Parsley is the name of Dr. Jeff Levine's geriatric dogMy medical specialty is taking care of elderly people, but lately I’ve become attuned to problems taking care of an elderly dog.  Parsley, my 18 pound Norfolk Terrier, is now fourteen human years, or 98 dog years old.   He’s had his share of medical problems including knee injuries, bladder stones, and metal objects in his stomach, but age-related issues have developed in the past 2 years.  Once able to hike mountains and endlessly chase squirrels, Parsley can barely get around the block and is suffering from late night anxiety and insomnia.  I don’t mind the long, slow walk, but keeping me up at night has left me and my wife bleary eyed.

Parsley always had anxiety problems during thunder storms – panting, pacing and trembling – but about six months ago these symptoms started to occur when the lights went down in the evening.  At first his anxiety attacks were fierce.  Parsley would wake us with panting and the sound of toenails on hardwood floors as he paced from room to room.  On the suggestion of our veterinarian we controlled this successfully with aromatherapy, lighting incense every night and whenever he woke us up.  We used to keep the bedroom door closed, and realized that he needed space to wander, so we left the door open and this helped.  We felt that Parsley may be losing his sight, so we put night-lights in each room where he wandered.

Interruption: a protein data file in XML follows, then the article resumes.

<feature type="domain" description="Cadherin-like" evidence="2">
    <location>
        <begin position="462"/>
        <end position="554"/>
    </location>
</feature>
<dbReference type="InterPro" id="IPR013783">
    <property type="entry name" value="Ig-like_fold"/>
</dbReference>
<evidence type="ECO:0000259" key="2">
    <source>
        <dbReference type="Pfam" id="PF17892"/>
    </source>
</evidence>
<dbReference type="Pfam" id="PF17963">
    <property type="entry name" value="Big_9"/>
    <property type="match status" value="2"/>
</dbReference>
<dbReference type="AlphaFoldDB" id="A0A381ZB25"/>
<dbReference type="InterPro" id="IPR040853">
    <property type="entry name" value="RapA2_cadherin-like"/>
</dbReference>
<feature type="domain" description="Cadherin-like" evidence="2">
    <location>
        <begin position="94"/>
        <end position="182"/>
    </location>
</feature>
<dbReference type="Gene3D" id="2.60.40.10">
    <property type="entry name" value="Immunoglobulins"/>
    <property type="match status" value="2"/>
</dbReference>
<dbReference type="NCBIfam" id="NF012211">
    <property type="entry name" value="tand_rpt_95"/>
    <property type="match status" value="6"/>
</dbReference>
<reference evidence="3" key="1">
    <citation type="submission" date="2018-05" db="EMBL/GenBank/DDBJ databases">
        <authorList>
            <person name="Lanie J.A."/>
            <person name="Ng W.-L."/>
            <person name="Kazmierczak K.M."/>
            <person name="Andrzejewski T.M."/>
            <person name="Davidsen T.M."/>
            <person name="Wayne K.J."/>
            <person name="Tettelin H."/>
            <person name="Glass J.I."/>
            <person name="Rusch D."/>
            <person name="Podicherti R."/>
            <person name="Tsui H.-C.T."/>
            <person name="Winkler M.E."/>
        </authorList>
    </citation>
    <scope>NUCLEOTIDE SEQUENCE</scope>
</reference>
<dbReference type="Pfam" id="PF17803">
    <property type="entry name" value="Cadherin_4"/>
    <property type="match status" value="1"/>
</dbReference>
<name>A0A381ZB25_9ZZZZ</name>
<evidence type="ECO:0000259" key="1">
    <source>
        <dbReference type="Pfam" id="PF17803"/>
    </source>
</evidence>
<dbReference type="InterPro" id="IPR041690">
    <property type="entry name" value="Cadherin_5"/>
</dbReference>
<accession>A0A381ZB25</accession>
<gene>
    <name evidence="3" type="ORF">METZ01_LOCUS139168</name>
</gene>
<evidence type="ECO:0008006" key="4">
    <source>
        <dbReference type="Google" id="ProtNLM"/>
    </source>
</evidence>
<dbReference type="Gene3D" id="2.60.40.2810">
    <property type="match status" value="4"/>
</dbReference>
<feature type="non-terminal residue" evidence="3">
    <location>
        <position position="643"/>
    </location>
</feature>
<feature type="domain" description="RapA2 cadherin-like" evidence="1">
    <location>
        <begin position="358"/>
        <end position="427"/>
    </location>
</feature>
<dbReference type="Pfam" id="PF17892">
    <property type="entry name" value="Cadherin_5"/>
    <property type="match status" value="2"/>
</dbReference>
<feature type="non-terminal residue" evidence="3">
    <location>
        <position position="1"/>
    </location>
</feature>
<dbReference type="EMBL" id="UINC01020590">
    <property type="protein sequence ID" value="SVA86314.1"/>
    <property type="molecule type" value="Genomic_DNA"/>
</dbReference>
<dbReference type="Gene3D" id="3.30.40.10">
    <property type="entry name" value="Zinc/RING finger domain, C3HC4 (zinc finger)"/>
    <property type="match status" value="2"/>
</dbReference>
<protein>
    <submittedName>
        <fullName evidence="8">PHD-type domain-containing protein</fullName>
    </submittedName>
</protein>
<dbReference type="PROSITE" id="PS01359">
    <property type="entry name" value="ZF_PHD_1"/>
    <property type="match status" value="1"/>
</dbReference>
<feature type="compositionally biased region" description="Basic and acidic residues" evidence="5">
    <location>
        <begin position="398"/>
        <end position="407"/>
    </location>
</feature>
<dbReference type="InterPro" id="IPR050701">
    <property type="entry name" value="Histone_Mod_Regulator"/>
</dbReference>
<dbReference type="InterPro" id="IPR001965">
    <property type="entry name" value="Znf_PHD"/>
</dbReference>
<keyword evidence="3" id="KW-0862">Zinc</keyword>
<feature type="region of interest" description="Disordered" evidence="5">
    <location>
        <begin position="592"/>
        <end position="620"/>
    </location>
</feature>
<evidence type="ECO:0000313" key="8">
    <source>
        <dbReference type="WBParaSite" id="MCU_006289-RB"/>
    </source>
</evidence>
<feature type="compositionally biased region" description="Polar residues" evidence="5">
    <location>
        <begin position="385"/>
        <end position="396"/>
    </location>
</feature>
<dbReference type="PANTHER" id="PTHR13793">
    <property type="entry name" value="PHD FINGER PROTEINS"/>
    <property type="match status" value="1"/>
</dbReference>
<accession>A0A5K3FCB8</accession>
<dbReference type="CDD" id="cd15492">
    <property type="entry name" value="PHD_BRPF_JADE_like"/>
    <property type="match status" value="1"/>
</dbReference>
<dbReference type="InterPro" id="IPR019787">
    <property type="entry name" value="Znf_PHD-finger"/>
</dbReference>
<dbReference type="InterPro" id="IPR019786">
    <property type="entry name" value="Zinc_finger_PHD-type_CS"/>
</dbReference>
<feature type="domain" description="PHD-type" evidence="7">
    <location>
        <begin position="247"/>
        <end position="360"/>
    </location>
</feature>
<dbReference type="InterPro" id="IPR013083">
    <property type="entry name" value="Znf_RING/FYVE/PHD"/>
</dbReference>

Parsley’s anxiety attacks went away, but he still suffers from occasional insomnia and early morning awakening.  Could it be from pain?  Parsley’s behavior during the day has been no different – he’s been playful and loving.  He’s also been enjoying his food and ice cream treats.  We’ve been taking him on longer walks in the evening to tire him out, and that has helped.  I’ve found lots of helpful resources on geriatric dogs on the internet.

He was my first dog, and Parsley has given a lifetime of loyalty and joy that taught me a lot and helped me through some tough times.  In better days he was a great therapy dog, coming with me to nursing homes and helping to comfort residents.  Now that he’s old and his eyes are clouding up, I will help him as much as I can, even if it means some sleepless nights.

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